Help for claimants hit by proposed tax credits cuts will be set out in the Autumn Statement, George Osborne has announced after peers inflicted a crushing blow on the Government over the move.
The Chancellor bowed to pressure to put in place transitional measures following a double defeat in the House of Lords over the deeply divisive welfare reforms.
Mr Osborne criticised "unelected" Labour and Liberal Democrat peers for blocking the government on a financial measure and David Cameron is launching a "rapid review" into the constitutional fallout of the bruising result.
"David Cameron and I are clear that this raises constitutional issues that need to be dealt with," the Chancellor said.
"However, it has happened, and now we must address the consequences of that. I said I would listen and that's precisely that I intend to do.
"I believe we can achieve the same goal of reforming tax credits, saving the money we need to save to secure our economy, while at the same time helping in the transition.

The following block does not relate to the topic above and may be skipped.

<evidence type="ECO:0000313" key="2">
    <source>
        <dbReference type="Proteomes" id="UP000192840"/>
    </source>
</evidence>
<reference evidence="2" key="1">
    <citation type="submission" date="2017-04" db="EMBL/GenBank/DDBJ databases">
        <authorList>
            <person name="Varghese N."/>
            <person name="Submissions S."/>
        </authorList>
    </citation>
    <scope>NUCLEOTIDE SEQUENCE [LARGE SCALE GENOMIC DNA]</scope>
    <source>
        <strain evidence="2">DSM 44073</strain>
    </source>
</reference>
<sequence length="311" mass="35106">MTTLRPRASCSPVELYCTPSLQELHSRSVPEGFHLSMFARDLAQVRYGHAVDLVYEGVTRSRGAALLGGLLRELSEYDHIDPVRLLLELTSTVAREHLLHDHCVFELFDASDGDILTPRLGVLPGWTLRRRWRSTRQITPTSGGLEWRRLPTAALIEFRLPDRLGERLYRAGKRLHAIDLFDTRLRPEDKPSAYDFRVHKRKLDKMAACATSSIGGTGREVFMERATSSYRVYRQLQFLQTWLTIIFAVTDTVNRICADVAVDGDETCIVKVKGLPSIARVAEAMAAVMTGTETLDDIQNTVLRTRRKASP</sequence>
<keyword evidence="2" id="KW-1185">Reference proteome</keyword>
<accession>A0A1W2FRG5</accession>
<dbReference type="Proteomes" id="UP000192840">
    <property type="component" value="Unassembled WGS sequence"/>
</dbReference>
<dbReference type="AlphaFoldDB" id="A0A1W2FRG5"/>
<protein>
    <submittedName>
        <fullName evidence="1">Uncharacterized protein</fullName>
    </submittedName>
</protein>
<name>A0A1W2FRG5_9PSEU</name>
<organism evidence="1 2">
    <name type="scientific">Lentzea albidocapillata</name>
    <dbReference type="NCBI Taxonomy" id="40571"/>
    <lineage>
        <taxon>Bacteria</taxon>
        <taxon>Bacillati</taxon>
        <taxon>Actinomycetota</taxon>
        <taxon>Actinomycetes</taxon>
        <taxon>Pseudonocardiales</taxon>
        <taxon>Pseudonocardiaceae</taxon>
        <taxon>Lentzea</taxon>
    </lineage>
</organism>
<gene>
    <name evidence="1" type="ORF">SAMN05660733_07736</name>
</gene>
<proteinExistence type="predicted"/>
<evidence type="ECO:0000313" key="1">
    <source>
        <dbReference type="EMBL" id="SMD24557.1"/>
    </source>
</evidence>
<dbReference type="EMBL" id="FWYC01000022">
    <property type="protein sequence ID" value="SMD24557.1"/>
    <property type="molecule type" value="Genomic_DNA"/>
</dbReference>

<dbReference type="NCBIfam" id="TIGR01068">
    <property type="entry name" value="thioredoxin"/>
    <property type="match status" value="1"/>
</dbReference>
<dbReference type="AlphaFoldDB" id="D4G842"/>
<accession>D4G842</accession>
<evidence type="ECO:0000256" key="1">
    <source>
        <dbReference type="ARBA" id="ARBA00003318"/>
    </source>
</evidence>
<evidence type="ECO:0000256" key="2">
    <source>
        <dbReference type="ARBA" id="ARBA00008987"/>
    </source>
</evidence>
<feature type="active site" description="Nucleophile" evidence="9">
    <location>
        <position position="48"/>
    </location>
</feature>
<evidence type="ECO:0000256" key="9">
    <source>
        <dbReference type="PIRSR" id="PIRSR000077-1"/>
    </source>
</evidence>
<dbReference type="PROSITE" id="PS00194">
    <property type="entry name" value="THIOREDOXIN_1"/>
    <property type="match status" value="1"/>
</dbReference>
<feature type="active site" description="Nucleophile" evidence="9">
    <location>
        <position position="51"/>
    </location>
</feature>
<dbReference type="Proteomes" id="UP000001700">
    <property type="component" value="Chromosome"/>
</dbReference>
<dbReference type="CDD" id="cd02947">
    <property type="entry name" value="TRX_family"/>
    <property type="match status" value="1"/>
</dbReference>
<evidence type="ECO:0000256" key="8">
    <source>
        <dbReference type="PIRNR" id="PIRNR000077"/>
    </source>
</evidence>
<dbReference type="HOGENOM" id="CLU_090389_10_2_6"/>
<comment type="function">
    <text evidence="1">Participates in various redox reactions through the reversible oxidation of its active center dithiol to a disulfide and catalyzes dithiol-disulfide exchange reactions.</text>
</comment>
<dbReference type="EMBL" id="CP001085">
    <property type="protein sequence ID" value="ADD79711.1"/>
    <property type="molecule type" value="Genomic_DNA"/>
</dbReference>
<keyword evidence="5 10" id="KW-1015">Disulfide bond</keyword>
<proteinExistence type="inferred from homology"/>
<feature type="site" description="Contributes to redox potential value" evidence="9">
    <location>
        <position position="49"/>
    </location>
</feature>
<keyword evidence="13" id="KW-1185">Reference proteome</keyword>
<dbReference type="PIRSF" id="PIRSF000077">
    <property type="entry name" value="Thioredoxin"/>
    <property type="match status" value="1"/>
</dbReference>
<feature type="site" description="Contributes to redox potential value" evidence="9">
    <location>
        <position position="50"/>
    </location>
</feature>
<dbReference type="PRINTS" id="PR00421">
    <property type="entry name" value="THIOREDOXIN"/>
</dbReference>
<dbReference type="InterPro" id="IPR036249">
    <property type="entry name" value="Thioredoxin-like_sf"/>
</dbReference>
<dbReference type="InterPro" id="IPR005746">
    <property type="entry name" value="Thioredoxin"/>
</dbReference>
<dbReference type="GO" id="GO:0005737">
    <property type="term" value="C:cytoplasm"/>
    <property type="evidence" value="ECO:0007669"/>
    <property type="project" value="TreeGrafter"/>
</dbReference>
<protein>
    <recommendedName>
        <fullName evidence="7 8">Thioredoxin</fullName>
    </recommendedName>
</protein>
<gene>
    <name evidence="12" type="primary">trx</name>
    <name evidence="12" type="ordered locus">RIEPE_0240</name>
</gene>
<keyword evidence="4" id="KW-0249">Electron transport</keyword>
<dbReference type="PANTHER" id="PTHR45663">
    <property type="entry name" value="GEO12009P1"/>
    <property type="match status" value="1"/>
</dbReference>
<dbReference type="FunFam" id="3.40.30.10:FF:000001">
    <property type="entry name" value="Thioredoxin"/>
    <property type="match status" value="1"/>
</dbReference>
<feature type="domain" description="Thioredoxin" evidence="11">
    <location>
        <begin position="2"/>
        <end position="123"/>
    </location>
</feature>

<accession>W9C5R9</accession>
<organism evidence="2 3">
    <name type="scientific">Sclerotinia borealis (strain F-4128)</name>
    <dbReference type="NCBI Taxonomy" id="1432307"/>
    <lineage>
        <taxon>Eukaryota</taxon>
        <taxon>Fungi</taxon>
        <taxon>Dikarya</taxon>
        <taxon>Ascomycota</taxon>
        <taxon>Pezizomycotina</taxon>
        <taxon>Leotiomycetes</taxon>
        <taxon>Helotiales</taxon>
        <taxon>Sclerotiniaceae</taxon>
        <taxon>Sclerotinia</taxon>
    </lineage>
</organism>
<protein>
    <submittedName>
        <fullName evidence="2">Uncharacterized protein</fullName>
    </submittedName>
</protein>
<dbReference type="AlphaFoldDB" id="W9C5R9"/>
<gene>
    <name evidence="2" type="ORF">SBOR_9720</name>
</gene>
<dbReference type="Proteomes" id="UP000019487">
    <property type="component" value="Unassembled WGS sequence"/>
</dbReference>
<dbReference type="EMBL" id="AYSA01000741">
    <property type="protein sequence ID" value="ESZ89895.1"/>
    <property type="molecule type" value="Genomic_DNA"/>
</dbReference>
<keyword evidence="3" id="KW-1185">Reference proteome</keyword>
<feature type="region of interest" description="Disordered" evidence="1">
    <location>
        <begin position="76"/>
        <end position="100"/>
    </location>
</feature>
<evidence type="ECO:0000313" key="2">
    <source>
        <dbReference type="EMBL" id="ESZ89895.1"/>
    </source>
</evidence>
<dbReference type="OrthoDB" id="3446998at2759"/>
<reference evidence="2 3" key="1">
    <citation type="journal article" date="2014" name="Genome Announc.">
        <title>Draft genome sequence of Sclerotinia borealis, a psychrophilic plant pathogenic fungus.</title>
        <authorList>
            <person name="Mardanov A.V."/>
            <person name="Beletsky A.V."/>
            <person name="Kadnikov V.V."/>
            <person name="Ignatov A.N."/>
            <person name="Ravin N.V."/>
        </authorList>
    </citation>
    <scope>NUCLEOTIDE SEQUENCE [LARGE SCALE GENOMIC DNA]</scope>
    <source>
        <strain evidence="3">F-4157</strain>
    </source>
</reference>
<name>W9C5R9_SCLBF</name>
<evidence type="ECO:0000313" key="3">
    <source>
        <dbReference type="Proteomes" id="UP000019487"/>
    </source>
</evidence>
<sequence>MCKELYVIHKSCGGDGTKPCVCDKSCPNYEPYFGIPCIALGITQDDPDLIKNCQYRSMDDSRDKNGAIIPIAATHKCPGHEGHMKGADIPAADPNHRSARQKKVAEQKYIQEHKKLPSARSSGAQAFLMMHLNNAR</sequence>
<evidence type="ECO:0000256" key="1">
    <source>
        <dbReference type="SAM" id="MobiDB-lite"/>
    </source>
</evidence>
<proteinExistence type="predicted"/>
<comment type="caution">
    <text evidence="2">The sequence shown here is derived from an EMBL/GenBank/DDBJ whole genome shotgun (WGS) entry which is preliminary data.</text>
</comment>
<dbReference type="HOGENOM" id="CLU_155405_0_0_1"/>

"That is what I intend to do at the Autumn Statement. I am determined to deliver that lower welfare, higher wage economy that we were elected to deliver and the British people want to see."
Peers defied calls to respect a century-old convention that the unelected upper chamber does not block financial measures approved by the Commons, sparking claims of a "constitutional outrage".
A No10 spokesman said: "The Prime Minister is determined we will address this constitutional issue. A convention exists and it has been broken. He has asked for a rapid review to see how it can be put back in place."